Here we come to a very delicate area, because Newman is often misused on the matter of conscience. He has also been misused on the issue of consulting the faithful on matters of doctrine — he said “faithful” not “laity,” and there is a difference.
On conscience, he has very often been thought to say that you can do whatever you like. To the contrary, he simply was repeating classic Christian doctrine that you would find in St. Thomas Aquinas, namely, that conscience is the voice of God speaking in us, and that we hear an echo of that voice. Sometimes echoes are wrong, so we can have false consciences. But in the end, we have to follow our consciences as best we can.
Was he a saint?
Yes, he's a saint. I am sure that he will be canonized, though it is not as easy to get people like Newman canonized as it is, say, for someone like Mother Teresa.
When he is canonized he will be declared a Doctor of the Church, and he will be seen to be the doctor of the time in which we live, namely the post-conciliar era. He will be known as the “doctor of Vatican II” in the same way that St. Robert Bellarmine is the “doctor of the Tridentine period.”
How does Newman help us in understanding Vatican II?
We are living in the light, or the shadow, of Vatican II at the moment. Newman is the model of the Second Vatican Council — that's always been acknowledged — but his influence has not ended. He has much to say about the contemporary Church, and the correct interpretation, as opposed to the corruption, of the Second Vatican Council.
He said after Vatican I that there may be a false interpretation of the definition of papal infallibility, and I have no doubt whatsoever that he would have said that there have been many major false interpretations of what happened at Vatican II.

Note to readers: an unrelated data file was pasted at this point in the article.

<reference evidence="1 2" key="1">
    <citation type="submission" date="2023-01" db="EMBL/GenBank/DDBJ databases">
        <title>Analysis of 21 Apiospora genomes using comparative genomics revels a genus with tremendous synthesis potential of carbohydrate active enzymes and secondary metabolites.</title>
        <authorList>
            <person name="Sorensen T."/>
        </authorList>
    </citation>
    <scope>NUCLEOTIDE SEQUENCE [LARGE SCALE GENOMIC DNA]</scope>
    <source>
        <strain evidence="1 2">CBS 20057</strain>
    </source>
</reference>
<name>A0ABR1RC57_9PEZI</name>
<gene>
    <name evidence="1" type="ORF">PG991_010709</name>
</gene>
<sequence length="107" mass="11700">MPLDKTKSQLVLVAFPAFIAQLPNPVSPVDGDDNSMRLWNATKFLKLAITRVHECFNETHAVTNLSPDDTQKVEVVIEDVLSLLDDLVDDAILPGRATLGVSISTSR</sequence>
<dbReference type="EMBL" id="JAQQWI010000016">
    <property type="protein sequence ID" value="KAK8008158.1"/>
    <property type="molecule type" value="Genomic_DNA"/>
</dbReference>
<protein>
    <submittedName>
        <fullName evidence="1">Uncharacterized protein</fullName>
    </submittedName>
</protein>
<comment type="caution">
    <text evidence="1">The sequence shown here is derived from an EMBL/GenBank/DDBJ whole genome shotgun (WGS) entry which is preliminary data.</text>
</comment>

In the years leading up to the Second Vatican Council, the “Catholic Newman” was the most important Newman for the Catholic Church. Of course, as a Catholic, Newman was comparatively liberal. He was faced with extreme Ultramontanes and so he did emphasize rights of conscience and many things that were taken up at Vatican II — for example, ecumenism and entering into a dialogue with the modern world.
But it seems to me that in the post-conciliar period what we need now is the “Anglican Newman,” who was a much sterner figure, a more severe figure fighting liberalism in the Church of England. We are facing this in the Catholic Church today, for example, with a false emphasis on justice and peace, on a false opposition between Gaudium et Spes and Lumen Gentium, which is, I believe, the central document of the Council, and which Newman anticipated in a very powerful away.
The “Anglican Newman” is much more important for us today, because the “Catholic Newman” has been digested by the Church, has been taken into the magisterium. That was the controversial Newman in his day. What we need today is the Anglican Newman who struggled against theological liberalism and false pluralism, and who opposed vehemently any kind of secularization of Christianity.